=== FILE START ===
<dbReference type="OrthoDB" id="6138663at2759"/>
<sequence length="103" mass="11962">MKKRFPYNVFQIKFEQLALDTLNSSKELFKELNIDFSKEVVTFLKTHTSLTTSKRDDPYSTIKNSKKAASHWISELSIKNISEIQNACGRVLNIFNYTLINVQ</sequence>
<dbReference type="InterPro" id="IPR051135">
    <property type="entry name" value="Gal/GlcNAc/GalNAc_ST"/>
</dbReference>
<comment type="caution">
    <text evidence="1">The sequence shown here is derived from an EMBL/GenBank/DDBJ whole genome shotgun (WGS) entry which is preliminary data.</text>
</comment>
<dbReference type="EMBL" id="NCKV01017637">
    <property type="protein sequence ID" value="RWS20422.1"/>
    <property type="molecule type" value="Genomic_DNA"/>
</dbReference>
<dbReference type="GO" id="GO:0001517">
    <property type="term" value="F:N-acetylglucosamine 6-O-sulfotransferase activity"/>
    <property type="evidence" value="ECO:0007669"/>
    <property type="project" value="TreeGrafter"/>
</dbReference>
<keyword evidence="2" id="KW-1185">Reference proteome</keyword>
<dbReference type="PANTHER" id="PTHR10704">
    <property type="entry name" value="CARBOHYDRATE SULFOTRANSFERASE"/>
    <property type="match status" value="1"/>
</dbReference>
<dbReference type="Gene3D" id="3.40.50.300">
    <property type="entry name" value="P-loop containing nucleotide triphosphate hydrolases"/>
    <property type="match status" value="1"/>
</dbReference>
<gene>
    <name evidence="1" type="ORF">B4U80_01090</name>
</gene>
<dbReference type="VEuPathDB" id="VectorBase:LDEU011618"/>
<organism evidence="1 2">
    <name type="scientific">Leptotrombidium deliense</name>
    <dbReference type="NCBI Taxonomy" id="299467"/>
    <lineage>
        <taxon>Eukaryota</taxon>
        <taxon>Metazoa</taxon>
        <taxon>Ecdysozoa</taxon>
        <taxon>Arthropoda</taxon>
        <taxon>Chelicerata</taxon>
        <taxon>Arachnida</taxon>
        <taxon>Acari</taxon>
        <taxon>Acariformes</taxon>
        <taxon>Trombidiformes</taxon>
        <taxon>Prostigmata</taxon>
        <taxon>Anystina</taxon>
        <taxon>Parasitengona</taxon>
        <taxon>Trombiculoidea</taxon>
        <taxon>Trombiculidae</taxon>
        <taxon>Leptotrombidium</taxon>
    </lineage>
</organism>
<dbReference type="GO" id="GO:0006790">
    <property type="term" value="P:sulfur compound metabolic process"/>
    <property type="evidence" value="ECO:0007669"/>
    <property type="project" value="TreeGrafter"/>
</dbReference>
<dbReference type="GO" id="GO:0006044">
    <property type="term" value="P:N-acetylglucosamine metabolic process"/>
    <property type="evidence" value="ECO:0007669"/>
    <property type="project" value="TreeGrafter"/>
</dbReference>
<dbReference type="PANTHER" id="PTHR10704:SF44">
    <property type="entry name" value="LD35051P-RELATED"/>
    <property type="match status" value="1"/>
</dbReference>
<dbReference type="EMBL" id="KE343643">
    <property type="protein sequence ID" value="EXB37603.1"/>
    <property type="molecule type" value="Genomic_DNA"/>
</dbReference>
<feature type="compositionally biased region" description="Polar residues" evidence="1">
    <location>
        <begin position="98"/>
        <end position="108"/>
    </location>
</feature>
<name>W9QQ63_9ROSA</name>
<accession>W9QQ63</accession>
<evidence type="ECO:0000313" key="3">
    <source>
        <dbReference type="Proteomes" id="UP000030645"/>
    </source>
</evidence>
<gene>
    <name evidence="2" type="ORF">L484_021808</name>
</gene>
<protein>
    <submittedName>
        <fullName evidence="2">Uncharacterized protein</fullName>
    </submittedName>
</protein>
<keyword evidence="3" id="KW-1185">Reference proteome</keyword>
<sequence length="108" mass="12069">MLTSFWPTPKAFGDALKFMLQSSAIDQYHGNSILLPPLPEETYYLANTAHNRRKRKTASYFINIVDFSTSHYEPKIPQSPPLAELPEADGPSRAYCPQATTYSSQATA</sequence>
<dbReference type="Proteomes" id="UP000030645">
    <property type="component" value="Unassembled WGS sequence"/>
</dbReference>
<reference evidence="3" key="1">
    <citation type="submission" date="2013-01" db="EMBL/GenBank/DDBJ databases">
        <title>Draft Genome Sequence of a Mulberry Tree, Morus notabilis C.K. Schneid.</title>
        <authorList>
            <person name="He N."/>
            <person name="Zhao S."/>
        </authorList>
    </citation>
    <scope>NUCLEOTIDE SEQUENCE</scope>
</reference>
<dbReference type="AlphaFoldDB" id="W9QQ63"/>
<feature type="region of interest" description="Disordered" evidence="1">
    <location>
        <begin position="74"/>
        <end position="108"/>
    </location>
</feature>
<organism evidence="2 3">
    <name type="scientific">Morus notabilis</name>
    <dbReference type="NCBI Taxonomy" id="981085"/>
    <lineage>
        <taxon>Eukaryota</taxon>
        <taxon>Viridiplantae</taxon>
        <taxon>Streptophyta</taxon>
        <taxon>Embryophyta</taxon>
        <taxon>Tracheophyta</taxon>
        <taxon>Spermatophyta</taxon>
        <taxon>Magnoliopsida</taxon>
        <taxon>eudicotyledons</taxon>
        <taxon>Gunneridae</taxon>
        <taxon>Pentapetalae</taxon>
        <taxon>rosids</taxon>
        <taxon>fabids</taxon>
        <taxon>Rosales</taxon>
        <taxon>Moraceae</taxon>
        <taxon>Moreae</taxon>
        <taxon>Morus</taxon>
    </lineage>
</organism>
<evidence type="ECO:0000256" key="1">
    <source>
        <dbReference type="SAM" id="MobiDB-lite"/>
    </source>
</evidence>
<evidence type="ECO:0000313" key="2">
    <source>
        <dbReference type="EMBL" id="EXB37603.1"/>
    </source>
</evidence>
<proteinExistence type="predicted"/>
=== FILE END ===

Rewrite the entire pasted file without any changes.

<dbReference type="OrthoDB" id="6138663at2759"/>
<sequence length="103" mass="11962">MKKRFPYNVFQIKFEQLALDTLNSSKELFKELNIDFSKEVVTFLKTHTSLTTSKRDDPYSTIKNSKKAASHWISELSIKNISEIQNACGRVLNIFNYTLINVQ</sequence>
<dbReference type="InterPro" id="IPR051135">
    <property type="entry name" value="Gal/GlcNAc/GalNAc_ST"/>
</dbReference>
<comment type="caution">
    <text evidence="1">The sequence shown here is derived from an EMBL/GenBank/DDBJ whole genome shotgun (WGS) entry which is preliminary data.</text>
</comment>
<dbReference type="EMBL" id="NCKV01017637">
    <property type="protein sequence ID" value="RWS20422.1"/>
    <property type="molecule type" value="Genomic_DNA"/>
</dbReference>
<dbReference type="GO" id="GO:0001517">
    <property type="term" value="F:N-acetylglucosamine 6-O-sulfotransferase activity"/>
    <property type="evidence" value="ECO:0007669"/>
    <property type="project" value="TreeGrafter"/>
</dbReference>
<keyword evidence="2" id="KW-1185">Reference proteome</keyword>
<dbReference type="PANTHER" id="PTHR10704">
    <property type="entry name" value="CARBOHYDRATE SULFOTRANSFERASE"/>
    <property type="match status" value="1"/>
</dbReference>
<dbReference type="Gene3D" id="3.40.50.300">
    <property type="entry name" value="P-loop containing nucleotide triphosphate hydrolases"/>
    <property type="match status" value="1"/>
</dbReference>
<gene>
    <name evidence="1" type="ORF">B4U80_01090</name>
</gene>
<dbReference type="VEuPathDB" id="VectorBase:LDEU011618"/>
<organism evidence="1 2">
    <name type="scientific">Leptotrombidium deliense</name>
    <dbReference type="NCBI Taxonomy" id="299467"/>
    <lineage>
        <taxon>Eukaryota</taxon>
        <taxon>Metazoa</taxon>
        <taxon>Ecdysozoa</taxon>
        <taxon>Arthropoda</taxon>
        <taxon>Chelicerata</taxon>
        <taxon>Arachnida</taxon>
        <taxon>Acari</taxon>
        <taxon>Acariformes</taxon>
        <taxon>Trombidiformes</taxon>
        <taxon>Prostigmata</taxon>
        <taxon>Anystina</taxon>
        <taxon>Parasitengona</taxon>
        <taxon>Trombiculoidea</taxon>
        <taxon>Trombiculidae</taxon>
        <taxon>Leptotrombidium</taxon>
    </lineage>
</organism>
<dbReference type="GO" id="GO:0006790">
    <property type="term" value="P:sulfur compound metabolic process"/>
    <property type="evidence" value="ECO:0007669"/>
    <property type="project" value="TreeGrafter"/>
</dbReference>
<dbReference type="GO" id="GO:0006044">
    <property type="term" value="P:N-acetylglucosamine metabolic process"/>
    <property type="evidence" value="ECO:0007669"/>
    <property type="project" value="TreeGrafter"/>
</dbReference>
<dbReference type="PANTHER" id="PTHR10704:SF44">
    <property type="entry name" value="LD35051P-RELATED"/>
    <property type="match status" value="1"/>
</dbReference>
<dbReference type="EMBL" id="KE343643">
    <property type="protein sequence ID" value="EXB37603.1"/>
    <property type="molecule type" value="Genomic_DNA"/>
</dbReference>
<feature type="compositionally biased region" description="Polar residues" evidence="1">
    <location>
        <begin position="98"/>
        <end position="108"/>
    </location>
</feature>
<name>W9QQ63_9ROSA</name>
<accession>W9QQ63</accession>
<evidence type="ECO:0000313" key="3">
    <source>
        <dbReference type="Proteomes" id="UP000030645"/>
    </source>
</evidence>
<gene>
    <name evidence="2" type="ORF">L484_021808</name>
</gene>
<protein>
    <submittedName>
        <fullName evidence="2">Uncharacterized protein</fullName>
    </submittedName>
</protein>
<keyword evidence="3" id="KW-1185">Reference proteome</keyword>
<sequence length="108" mass="12069">MLTSFWPTPKAFGDALKFMLQSSAIDQYHGNSILLPPLPEETYYLANTAHNRRKRKTASYFINIVDFSTSHYEPKIPQSPPLAELPEADGPSRAYCPQATTYSSQATA</sequence>
<dbReference type="Proteomes" id="UP000030645">
    <property type="component" value="Unassembled WGS sequence"/>
</dbReference>
<reference evidence="3" key="1">
    <citation type="submission" date="2013-01" db="EMBL/GenBank/DDBJ databases">
        <title>Draft Genome Sequence of a Mulberry Tree, Morus notabilis C.K. Schneid.</title>
        <authorList>
            <person name="He N."/>
            <person name="Zhao S."/>
        </authorList>
    </citation>
    <scope>NUCLEOTIDE SEQUENCE</scope>
</reference>
<dbReference type="AlphaFoldDB" id="W9QQ63"/>
<feature type="region of interest" description="Disordered" evidence="1">
    <location>
        <begin position="74"/>
        <end position="108"/>
    </location>
</feature>
<organism evidence="2 3">
    <name type="scientific">Morus notabilis</name>
    <dbReference type="NCBI Taxonomy" id="981085"/>
    <lineage>
        <taxon>Eukaryota</taxon>
        <taxon>Viridiplantae</taxon>
        <taxon>Streptophyta</taxon>
        <taxon>Embryophyta</taxon>
        <taxon>Tracheophyta</taxon>
        <taxon>Spermatophyta</taxon>
        <taxon>Magnoliopsida</taxon>
        <taxon>eudicotyledons</taxon>
        <taxon>Gunneridae</taxon>
        <taxon>Pentapetalae</taxon>
        <taxon>rosids</taxon>
        <taxon>fabids</taxon>
        <taxon>Rosales</taxon>
        <taxon>Moraceae</taxon>
        <taxon>Moreae</taxon>
        <taxon>Morus</taxon>
    </lineage>
</organism>
<evidence type="ECO:0000256" key="1">
    <source>
        <dbReference type="SAM" id="MobiDB-lite"/>
    </source>
</evidence>
<evidence type="ECO:0000313" key="2">
    <source>
        <dbReference type="EMBL" id="EXB37603.1"/>
    </source>
</evidence>
<proteinExistence type="predicted"/>